The Bobcats find themselves at the other end of the spectrum. This unexpected playoff push hasn't rattled them, but actually seemed to have emboldened them instead. They're discovering just how good they can be and pushing their ceiling at every chance.
|Pacers, Bobcats Heading in Opposite Directions|
|Team, Period||Off Rtg||Def Rtg||Net Rtg||W-L|
|Pacers Before Mar. 1||102.5||94.2||Plus-8.3||44-13|
|Pacers Since Mar. 1||97.5||102.5||Minus-5.0||9-12|
|Bobcats Before Mar. 1||99.0||100.7||Minus-1.7||27-31|
|Bobcats Since Mar. 1||107.9||103.4||Plus-4.5||12-7|
"The Pacers aren’t the same intimidating team that won 16 of its first 17 this season," Rick Bonnell of the Charlotte Observer noted. "After the last meeting with Indiana, the Bobcats should be far more confident in this matchup."
It feels like this entire season has been a confidence-building exercise. The Bobcats might have surprised us with their success, but the shock value of notching something in the win column left this locker room a long time ago.
They're just eager to see what's next.
"We can be even better than what we are right now if we dedicate ourselves," Jefferson said, via Reed.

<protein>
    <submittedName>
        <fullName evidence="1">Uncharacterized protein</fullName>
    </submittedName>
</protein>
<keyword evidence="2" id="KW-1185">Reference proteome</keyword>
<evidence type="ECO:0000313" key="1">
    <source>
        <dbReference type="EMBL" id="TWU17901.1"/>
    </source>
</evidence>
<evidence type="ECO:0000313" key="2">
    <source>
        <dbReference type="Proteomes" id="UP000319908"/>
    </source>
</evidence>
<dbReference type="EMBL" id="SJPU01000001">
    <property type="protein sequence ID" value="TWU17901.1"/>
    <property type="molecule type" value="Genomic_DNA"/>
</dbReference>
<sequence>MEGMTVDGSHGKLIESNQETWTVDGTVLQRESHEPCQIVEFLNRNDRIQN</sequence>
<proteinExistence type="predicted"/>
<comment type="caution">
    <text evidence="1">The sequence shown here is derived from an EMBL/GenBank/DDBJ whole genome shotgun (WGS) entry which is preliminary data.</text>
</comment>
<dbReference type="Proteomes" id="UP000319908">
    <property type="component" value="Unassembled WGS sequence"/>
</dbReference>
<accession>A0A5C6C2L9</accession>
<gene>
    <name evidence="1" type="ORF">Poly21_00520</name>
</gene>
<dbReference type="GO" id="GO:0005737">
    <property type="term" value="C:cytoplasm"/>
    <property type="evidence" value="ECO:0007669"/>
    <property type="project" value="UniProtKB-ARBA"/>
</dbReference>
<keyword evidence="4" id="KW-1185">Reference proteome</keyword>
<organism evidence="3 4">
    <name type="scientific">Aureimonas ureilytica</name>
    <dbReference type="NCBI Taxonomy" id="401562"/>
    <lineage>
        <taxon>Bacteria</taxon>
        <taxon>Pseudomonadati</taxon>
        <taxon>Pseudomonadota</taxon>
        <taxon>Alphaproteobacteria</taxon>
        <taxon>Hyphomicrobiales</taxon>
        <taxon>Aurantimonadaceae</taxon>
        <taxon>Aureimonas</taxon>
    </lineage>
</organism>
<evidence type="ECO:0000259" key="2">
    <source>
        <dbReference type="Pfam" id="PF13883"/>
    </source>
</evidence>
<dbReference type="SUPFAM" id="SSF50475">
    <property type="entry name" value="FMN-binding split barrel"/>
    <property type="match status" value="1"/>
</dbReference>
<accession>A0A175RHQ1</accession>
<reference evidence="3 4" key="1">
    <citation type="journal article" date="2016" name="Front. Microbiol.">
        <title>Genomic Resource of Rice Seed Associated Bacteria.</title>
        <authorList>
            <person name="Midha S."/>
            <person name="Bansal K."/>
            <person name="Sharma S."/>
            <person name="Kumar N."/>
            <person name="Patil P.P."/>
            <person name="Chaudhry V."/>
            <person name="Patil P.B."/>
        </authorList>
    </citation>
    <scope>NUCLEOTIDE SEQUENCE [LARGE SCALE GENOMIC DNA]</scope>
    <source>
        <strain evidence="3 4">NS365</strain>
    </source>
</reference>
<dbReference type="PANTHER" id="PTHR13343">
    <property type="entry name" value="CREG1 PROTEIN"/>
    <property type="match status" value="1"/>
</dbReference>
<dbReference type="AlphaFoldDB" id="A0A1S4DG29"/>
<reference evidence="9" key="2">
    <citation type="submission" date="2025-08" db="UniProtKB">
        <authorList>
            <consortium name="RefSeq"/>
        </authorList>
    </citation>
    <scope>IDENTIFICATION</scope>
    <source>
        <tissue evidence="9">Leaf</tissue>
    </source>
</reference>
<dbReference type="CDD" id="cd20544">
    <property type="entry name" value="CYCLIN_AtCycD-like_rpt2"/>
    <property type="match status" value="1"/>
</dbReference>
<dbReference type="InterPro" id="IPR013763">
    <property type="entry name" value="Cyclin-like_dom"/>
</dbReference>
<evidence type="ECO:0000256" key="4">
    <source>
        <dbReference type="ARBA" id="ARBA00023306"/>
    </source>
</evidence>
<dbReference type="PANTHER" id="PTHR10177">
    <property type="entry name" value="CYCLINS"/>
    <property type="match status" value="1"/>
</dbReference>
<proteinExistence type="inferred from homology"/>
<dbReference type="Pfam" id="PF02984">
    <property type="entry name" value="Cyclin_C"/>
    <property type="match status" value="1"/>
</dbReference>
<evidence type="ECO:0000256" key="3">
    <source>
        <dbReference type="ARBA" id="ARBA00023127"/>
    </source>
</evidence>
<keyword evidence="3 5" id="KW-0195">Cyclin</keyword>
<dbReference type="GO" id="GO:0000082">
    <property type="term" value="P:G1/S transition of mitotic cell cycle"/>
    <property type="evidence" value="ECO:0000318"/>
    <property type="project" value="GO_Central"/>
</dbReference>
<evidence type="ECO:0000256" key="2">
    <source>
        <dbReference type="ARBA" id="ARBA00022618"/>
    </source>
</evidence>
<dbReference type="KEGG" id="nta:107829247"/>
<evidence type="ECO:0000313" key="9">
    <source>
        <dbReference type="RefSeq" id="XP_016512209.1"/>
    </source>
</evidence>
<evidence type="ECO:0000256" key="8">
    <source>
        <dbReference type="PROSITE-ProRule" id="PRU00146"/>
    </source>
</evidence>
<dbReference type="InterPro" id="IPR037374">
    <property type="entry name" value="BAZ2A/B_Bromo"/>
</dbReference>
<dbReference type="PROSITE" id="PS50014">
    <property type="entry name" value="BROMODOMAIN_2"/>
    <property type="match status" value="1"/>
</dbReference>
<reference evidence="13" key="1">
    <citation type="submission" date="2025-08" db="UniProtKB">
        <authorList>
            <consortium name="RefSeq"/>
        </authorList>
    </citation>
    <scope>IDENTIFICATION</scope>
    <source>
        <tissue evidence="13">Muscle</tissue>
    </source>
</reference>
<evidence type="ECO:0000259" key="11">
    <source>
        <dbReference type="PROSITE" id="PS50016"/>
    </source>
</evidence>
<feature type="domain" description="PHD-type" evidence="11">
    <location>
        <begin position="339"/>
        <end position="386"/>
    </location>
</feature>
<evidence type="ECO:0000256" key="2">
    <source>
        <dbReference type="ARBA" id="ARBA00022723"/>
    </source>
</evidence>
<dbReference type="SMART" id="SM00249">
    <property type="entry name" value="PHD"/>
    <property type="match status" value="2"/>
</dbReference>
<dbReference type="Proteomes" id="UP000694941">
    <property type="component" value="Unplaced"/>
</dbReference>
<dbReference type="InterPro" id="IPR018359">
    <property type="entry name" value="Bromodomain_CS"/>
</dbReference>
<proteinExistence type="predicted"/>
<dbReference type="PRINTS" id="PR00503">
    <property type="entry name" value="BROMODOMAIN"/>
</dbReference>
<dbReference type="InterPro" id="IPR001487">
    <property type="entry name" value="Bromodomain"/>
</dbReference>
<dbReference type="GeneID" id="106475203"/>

That dedication could take them to sights previously unseen by this franchise. They've already clinched just the second postseason berth of their 10-year existence and have no intention of stopping there.
The Bobcats will be a tough draw for whichever team opposes them.
Defensively, they make life difficult on the opposition. Offensively, they attack in a way long thought to have been abandoned in this league. Jefferson's vintage collection of back-to-the-basket moves and ball fakes is tough to stop on its own, but it's incredibly problematic to contend with when no other offense is built in such a way.
Also, don't underestimate the importance of playing pressure-free postseason basketball. No one expected this team to make it this far; everything from this point forward is found money.
And these Bobcats are looking awfully greedy at the moment. Greedy enough to score a colossal postseason upset—maybe even a few.